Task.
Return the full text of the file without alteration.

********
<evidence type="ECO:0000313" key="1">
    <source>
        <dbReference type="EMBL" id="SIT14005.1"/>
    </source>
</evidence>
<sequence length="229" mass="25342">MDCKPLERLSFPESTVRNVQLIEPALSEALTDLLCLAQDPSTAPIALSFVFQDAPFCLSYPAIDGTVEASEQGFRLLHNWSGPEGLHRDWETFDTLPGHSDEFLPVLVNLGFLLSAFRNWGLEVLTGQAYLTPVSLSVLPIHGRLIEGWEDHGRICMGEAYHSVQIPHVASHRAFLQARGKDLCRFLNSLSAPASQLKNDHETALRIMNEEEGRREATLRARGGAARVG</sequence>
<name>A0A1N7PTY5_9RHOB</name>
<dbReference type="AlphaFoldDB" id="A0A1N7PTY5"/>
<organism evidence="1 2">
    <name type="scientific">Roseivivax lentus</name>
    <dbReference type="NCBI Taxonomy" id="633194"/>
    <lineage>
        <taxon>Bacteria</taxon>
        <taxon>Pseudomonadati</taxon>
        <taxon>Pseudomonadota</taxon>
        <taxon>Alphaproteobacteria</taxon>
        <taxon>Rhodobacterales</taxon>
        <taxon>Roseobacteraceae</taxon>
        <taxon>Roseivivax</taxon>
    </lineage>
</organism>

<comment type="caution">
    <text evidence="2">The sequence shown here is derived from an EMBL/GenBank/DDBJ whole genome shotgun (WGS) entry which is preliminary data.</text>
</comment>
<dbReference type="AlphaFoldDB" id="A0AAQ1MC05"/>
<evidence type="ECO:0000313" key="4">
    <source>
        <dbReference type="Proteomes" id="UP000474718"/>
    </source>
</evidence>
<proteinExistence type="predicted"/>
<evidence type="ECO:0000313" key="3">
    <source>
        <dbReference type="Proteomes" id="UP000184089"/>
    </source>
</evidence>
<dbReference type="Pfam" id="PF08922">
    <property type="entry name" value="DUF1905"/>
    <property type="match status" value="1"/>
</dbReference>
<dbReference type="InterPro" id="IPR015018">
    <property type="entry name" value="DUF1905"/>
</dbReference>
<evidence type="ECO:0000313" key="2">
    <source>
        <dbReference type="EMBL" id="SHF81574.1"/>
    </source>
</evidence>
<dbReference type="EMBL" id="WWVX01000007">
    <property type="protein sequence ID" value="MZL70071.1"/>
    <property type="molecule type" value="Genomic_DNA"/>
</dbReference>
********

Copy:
<evidence type="ECO:0000313" key="1">
    <source>
        <dbReference type="EMBL" id="SIT14005.1"/>
    </source>
</evidence>
<sequence length="229" mass="25342">MDCKPLERLSFPESTVRNVQLIEPALSEALTDLLCLAQDPSTAPIALSFVFQDAPFCLSYPAIDGTVEASEQGFRLLHNWSGPEGLHRDWETFDTLPGHSDEFLPVLVNLGFLLSAFRNWGLEVLTGQAYLTPVSLSVLPIHGRLIEGWEDHGRICMGEAYHSVQIPHVASHRAFLQARGKDLCRFLNSLSAPASQLKNDHETALRIMNEEEGRREATLRARGGAARVG</sequence>
<name>A0A1N7PTY5_9RHOB</name>
<dbReference type="AlphaFoldDB" id="A0A1N7PTY5"/>
<organism evidence="1 2">
    <name type="scientific">Roseivivax lentus</name>
    <dbReference type="NCBI Taxonomy" id="633194"/>
    <lineage>
        <taxon>Bacteria</taxon>
        <taxon>Pseudomonadati</taxon>
        <taxon>Pseudomonadota</taxon>
        <taxon>Alphaproteobacteria</taxon>
        <taxon>Rhodobacterales</taxon>
        <taxon>Roseobacteraceae</taxon>
        <taxon>Roseivivax</taxon>
    </lineage>
</organism>

<comment type="caution">
    <text evidence="2">The sequence shown here is derived from an EMBL/GenBank/DDBJ whole genome shotgun (WGS) entry which is preliminary data.</text>
</comment>
<dbReference type="AlphaFoldDB" id="A0AAQ1MC05"/>
<evidence type="ECO:0000313" key="4">
    <source>
        <dbReference type="Proteomes" id="UP000474718"/>
    </source>
</evidence>
<proteinExistence type="predicted"/>
<evidence type="ECO:0000313" key="3">
    <source>
        <dbReference type="Proteomes" id="UP000184089"/>
    </source>
</evidence>
<dbReference type="Pfam" id="PF08922">
    <property type="entry name" value="DUF1905"/>
    <property type="match status" value="1"/>
</dbReference>
<dbReference type="InterPro" id="IPR015018">
    <property type="entry name" value="DUF1905"/>
</dbReference>
<evidence type="ECO:0000313" key="2">
    <source>
        <dbReference type="EMBL" id="SHF81574.1"/>
    </source>
</evidence>
<dbReference type="EMBL" id="WWVX01000007">
    <property type="protein sequence ID" value="MZL70071.1"/>
    <property type="molecule type" value="Genomic_DNA"/>
</dbReference>